As much as we love the hi-fi industry, it’s not one that often shocks or surprises in terms of design. The last time it really did could well be way back when the now iconic B&W Zeppelin first appeared.
It’s possible that the Marantz Consolette is similarly destined for legendary status – certainly the company will hope so – but while the Zeppelin was almost universally loved, this new unit is a little more ‘Marmite’ in nature.
To some it’s a striking blend of materials and shapes, to others it looks as though a lovely curved speaker has been smooshed onto a micro hi-fi with awkward, incongruous results. The best art provokes debate, though, so perhaps this Marantz Consolette really is a future classic.
Marantz Consolette review: Build and finish
One thing’s for sure, though – the Marantz Consolette is much bigger than it looks in pictures, and will require a shelf of reasonable depth if that’s where you choose to put it. It’s extremely well built, too, with metal construction for the front panel and controls and beautiful, curved walnut on the back.
The now traditional porthole display adds an extra element of individuality to the look, even if its small size and the sluggishness of the scrolling text within it means it’s not hugely practical when it comes to actually giving you information.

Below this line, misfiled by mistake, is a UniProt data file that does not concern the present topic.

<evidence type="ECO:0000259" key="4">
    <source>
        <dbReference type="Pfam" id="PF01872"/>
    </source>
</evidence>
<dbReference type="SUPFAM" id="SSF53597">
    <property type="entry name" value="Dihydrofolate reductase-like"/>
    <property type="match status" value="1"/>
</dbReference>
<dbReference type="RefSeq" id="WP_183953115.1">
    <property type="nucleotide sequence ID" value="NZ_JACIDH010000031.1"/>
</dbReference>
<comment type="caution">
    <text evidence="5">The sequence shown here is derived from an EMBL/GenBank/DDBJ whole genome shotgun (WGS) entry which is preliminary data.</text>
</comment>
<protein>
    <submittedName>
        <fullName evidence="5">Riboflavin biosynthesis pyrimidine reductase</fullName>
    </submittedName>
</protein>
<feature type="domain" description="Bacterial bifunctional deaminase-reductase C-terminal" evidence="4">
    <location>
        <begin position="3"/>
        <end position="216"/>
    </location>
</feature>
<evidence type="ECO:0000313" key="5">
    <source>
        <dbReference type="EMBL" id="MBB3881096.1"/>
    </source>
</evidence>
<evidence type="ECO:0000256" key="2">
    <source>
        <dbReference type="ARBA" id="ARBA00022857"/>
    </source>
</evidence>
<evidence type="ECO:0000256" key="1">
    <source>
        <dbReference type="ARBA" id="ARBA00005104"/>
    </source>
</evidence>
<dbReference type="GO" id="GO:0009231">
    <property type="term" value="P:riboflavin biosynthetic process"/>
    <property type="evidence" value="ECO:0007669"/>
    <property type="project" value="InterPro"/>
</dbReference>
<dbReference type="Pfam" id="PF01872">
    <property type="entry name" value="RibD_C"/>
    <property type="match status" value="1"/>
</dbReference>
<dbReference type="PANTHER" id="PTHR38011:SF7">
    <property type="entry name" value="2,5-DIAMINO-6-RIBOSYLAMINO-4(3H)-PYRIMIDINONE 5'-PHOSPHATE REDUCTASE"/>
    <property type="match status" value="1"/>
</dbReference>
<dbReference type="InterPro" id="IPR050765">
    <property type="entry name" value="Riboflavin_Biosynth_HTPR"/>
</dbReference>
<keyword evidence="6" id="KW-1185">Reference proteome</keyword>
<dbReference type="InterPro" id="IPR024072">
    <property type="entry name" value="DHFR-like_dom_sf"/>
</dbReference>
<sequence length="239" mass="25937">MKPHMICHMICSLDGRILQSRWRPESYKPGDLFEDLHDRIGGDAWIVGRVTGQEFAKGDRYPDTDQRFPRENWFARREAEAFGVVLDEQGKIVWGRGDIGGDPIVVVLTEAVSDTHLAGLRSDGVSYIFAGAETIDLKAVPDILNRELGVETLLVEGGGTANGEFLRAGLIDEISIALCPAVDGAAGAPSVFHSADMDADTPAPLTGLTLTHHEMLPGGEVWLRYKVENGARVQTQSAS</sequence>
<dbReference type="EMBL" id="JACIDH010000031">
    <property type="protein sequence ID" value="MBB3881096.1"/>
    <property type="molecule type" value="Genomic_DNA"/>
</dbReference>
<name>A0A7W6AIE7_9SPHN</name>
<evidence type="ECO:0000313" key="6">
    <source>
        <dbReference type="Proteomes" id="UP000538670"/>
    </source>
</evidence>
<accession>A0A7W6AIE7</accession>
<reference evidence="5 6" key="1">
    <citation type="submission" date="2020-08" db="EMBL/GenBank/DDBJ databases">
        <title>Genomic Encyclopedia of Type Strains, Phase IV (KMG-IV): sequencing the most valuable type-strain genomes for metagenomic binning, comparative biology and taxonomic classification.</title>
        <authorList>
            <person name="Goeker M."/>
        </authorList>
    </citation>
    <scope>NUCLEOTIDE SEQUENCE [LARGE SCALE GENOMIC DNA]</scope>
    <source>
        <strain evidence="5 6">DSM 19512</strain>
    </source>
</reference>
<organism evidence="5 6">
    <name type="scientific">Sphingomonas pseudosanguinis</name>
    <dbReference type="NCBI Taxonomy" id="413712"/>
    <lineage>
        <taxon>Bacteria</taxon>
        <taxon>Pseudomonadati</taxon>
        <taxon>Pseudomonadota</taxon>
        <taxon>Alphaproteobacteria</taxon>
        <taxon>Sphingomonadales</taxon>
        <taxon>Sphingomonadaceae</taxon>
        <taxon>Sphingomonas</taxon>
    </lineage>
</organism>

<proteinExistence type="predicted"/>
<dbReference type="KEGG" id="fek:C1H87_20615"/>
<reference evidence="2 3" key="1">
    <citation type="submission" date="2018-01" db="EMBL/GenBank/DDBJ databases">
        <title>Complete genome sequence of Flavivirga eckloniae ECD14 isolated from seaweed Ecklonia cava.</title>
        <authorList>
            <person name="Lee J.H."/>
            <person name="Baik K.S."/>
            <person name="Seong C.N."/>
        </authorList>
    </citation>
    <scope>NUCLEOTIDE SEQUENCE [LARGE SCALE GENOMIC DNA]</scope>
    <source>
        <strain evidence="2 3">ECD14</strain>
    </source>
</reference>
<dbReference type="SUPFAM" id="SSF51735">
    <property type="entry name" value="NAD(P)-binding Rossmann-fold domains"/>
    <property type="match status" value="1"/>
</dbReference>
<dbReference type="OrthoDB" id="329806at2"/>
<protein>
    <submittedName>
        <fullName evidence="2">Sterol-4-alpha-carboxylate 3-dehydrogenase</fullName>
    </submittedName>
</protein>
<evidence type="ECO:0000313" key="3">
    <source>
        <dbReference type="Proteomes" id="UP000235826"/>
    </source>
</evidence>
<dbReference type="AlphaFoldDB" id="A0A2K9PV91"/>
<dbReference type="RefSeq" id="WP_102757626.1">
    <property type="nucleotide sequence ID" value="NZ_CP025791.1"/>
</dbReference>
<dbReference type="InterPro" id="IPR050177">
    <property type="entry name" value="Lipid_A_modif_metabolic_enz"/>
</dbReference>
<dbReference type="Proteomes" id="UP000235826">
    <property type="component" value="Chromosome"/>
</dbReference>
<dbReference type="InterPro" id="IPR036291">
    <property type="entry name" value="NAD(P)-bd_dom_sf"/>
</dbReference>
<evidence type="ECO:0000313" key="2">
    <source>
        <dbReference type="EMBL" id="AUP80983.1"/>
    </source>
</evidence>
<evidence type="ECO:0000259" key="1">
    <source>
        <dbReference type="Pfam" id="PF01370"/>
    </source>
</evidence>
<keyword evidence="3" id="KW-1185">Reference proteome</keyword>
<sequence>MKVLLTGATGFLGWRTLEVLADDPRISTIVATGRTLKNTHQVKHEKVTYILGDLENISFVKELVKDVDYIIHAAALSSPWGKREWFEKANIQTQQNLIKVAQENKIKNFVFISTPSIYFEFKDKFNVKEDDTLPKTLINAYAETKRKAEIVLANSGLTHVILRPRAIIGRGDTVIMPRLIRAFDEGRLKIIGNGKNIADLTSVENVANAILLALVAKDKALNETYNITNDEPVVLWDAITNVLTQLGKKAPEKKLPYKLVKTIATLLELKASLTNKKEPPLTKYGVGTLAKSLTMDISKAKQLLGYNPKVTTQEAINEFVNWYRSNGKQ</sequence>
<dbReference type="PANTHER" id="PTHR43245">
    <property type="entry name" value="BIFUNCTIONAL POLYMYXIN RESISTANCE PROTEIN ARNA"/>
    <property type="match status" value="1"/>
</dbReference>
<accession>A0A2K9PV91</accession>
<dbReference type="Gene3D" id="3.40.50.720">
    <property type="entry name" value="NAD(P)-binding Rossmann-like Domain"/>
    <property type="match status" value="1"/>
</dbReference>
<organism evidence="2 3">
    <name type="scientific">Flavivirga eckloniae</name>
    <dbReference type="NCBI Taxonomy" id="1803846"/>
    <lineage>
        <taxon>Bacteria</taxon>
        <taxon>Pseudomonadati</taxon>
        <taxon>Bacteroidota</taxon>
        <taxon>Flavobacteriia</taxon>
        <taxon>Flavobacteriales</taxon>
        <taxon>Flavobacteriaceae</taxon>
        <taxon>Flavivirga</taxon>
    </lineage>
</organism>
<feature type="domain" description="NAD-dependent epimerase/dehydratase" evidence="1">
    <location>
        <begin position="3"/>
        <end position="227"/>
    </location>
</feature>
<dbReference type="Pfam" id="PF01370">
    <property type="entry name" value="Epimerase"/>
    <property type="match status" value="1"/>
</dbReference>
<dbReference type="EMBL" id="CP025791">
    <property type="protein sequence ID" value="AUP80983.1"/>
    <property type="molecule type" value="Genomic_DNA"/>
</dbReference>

The scroll wheel to the right of the display, used for navigating menus and adjusting volume, is another nice touch that’s not quite implemented as well as it could be – it’s got a looseness that makes finding the right tracks and items a little imprecise.
Thankfully you can ignore the scroll wheel and use the beautifully machined, minimalist remote control instead. Or take a step further up the ladder and opt to control the Consolette using the dedicated app.
Marantz Consolette review: App control
This is by far the nicest way to control the Consolette. Not only does it give you quick access to all of the device’s sources, it makes it infinitely easier to browse and search the internet radio and the music libraries on your network or a connected USB storage device.
It’s not perfect, mind you. Setting the Consolette up using the app was a real pain, especially when compared to the terrifically simple connection setups offered by the likes of Libratone these days.
It presented our album artwork in rather ugly, pixelated form, too, and the handy queuing and favourites features of the Denon app for the CEOL Piccolo (among other products) are sadly missing.
Still, this is software that can be improved relatively easily and we’ve already seen updates pushed through since we started testing, so with any luck it won’t be long before Marantz makes the Consolette app as great as it is indispensible.
Maranz Consolette review: Features
So that’s what the Marantz Consolette looks and feels like out of the way, but what does it actually do?
At its heart, this is an AirPlay speaker with premium credentials, but it’s also got a raft of extra features up its sleeve, including DLNA tech for playing your own tracks across your network, an internet radio, and even a physical iDevice dock (30-pin, although Apple Lightning adapters are compatible) that hides away in the design rather beautifully. Take that, B&W A7.